Back in the 1100s-1200s, building skills were extremely limited. Stone castles were rudimentary - dark, cold, and damp.

Gothic architecture tried to solve some of these unpleasant problems, and created light, pleasant and airy buildings. Before the gothic, architecture was functional. Now, architecture became beautiful.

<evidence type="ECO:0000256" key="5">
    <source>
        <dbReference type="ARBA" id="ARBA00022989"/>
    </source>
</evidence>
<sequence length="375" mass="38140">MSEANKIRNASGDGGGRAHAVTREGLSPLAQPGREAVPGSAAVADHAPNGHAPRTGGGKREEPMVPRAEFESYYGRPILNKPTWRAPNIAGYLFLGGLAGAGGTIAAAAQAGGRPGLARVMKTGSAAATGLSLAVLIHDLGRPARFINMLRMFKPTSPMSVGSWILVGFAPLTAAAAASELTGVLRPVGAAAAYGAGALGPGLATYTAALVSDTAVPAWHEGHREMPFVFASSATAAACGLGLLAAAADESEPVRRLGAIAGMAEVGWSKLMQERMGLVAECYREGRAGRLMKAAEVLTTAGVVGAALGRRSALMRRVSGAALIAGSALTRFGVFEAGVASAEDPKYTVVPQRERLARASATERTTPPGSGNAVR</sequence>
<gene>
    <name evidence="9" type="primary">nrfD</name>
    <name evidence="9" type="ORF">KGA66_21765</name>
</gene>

The gatehouse at Montaigut is a unique structure and contains several features which suggest that it is an early twin D-shaped entrance.  Like White Castle it has an impressive batter spreading a considerable distance down the scarp.  Unlike the Gwentian castle though, it has two or three long, unsighted loops, without oillets, in both its remaining lower floors.  It also has an external offset at floor level.  This is quite similar to the round towers at Chepstow castle which are now accepted as late-twelfth century.  The FitzWilliam gate at Dover, which replaced the north gate around 1227, also bears some comparison with White Castle gatehouse.  Both are rectangular structures with twin protruding towers set on sloping plinths.  However the FitzWilliam gate led to a covered postern which passed through the ditch and the next bank of the castle defences to an outer gate which is now mostly destroyed.  Internally the gatehouse had two windows on first floor level overlooking the bailey.  On the floor above at Dover were a set of twin loops in each tower, with a further loop set above the gate archway between them.  Both gates should also be compared with Criccieth castle gatehouse.  This gatehouse, which probably dates to before 1239, has three loops on its ground floor and none on the floor above.  These two early thirteenth century structures again suggest that the gatehouse at White Castle dates to the period 1229 to 1232 and this enhances the historical evidence found for this era, which has been divined from the study of both Skenfrith and Grosmont castles and the history of the Trilateral.